The Aga Khan, the spiritual leader or Imam of the Nizaris, the larger of the two main branches of the Ismaili Shia community, was also present. The Ismailis have developed a world-wide reputation for charity welfare and development work. In 1967 the current Aga Khan established the Aga Khan Foundation specifically to promote such humanitarian and cultural work.

Over the next 18 months, small working groups will combine people from different faiths working in the community and World Bank officials, and decide the role of the Bank in this new alliance between the churches development network. “We shall be exploring vital questions about the definition of what constitutes successful development, bearing in mind the importance of religious, cultural, social and environmental aspects of a society’s long-term well being,” said Carey in a statement. “We shall consider together, against this background, the kind of criteria which need to be built into effective long-term development policies and projects, and how faith communities and the World Bank might work together to achieve beneficial changes in the fight against world poverty.”

The move, initiated by Carey and Wolfensohn over a year ago, has been described by development experts as a major change in World Bank policy. One of the key decisions to have come out of what Carey called “frank and intensive dialogue” was a shift in the bank’s understanding of development to include cultural, ethical and spiritual issues, aid agencies here said. “Up until now, the World Bank has ignored the importance of cultural, ethical and spiritual values in development projects because it has focused on economic values alone,” said Tyndale. “Development is, of course, about economics, but, as the churches development network has known for a long time now, culture, spirituality and ethics should not be left out of the development equation either.”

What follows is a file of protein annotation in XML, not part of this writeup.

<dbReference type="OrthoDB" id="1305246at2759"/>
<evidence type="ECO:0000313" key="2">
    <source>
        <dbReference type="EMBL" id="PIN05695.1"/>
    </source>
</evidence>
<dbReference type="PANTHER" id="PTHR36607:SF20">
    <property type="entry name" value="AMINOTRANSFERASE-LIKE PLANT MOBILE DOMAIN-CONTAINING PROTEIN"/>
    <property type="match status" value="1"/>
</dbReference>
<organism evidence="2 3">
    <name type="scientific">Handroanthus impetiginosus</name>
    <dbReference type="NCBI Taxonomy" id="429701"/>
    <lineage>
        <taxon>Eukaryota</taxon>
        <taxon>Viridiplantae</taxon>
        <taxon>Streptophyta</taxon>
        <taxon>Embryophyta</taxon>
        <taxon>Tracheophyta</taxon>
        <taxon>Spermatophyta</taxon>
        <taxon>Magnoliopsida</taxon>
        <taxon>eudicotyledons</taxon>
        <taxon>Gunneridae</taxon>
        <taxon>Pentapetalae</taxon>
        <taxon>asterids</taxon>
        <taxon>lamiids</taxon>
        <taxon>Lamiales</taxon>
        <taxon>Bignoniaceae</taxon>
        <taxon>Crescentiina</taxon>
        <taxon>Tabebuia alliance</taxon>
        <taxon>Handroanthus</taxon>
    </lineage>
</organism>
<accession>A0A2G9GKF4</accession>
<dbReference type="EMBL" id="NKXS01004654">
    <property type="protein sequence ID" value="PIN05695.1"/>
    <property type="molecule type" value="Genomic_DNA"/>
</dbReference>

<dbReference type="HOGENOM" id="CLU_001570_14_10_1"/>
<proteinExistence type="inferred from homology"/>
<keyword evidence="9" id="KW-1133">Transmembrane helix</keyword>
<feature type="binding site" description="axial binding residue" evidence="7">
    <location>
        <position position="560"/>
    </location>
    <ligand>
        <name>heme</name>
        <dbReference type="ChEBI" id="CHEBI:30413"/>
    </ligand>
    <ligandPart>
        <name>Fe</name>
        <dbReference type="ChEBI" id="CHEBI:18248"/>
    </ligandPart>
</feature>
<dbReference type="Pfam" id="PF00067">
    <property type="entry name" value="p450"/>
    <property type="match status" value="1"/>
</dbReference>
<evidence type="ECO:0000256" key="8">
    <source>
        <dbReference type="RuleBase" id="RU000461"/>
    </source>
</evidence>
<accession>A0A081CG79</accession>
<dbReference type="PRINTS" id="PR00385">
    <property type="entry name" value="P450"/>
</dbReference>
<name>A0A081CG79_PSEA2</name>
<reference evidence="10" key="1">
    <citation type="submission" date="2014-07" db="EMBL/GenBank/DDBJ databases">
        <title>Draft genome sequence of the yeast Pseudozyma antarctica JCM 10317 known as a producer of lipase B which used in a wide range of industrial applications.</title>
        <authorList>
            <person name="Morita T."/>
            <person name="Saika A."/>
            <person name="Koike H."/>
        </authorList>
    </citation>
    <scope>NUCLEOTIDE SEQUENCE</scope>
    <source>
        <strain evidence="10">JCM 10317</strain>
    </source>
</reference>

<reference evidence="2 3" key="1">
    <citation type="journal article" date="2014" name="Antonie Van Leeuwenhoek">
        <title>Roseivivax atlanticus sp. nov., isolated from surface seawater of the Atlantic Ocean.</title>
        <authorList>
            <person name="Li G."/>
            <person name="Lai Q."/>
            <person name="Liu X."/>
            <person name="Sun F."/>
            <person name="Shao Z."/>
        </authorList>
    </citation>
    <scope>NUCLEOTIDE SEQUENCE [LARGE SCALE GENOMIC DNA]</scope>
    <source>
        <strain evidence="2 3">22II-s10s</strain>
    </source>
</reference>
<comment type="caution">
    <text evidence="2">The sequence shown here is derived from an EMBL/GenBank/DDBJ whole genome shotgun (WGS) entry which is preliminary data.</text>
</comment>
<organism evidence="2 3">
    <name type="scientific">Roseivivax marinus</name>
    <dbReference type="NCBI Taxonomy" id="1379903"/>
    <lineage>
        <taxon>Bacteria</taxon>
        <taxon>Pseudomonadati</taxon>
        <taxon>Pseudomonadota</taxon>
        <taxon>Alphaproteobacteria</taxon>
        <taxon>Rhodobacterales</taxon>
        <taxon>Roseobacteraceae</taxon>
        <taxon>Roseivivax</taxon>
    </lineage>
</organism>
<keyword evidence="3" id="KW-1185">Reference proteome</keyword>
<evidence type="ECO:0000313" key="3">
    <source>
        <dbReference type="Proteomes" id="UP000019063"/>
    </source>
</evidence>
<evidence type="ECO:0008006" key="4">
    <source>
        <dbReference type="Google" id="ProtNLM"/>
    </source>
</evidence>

The World Bank has often found itself at logger-heads with religious-based agencies and experts who have condemned its investment in giant projects that take little account of the needs of ordinary peoples or the social and environmental damage the can cause. Non-governmental development agencies have attacked many of the bank’s policies, including its ‘soft’ loans at lower rates for developing countries. This, they argue, has sucked the developing world into a spiral of escalating debt, conditional on economic policies not tuned to the needs, cultures, and existing structures in recipient countries.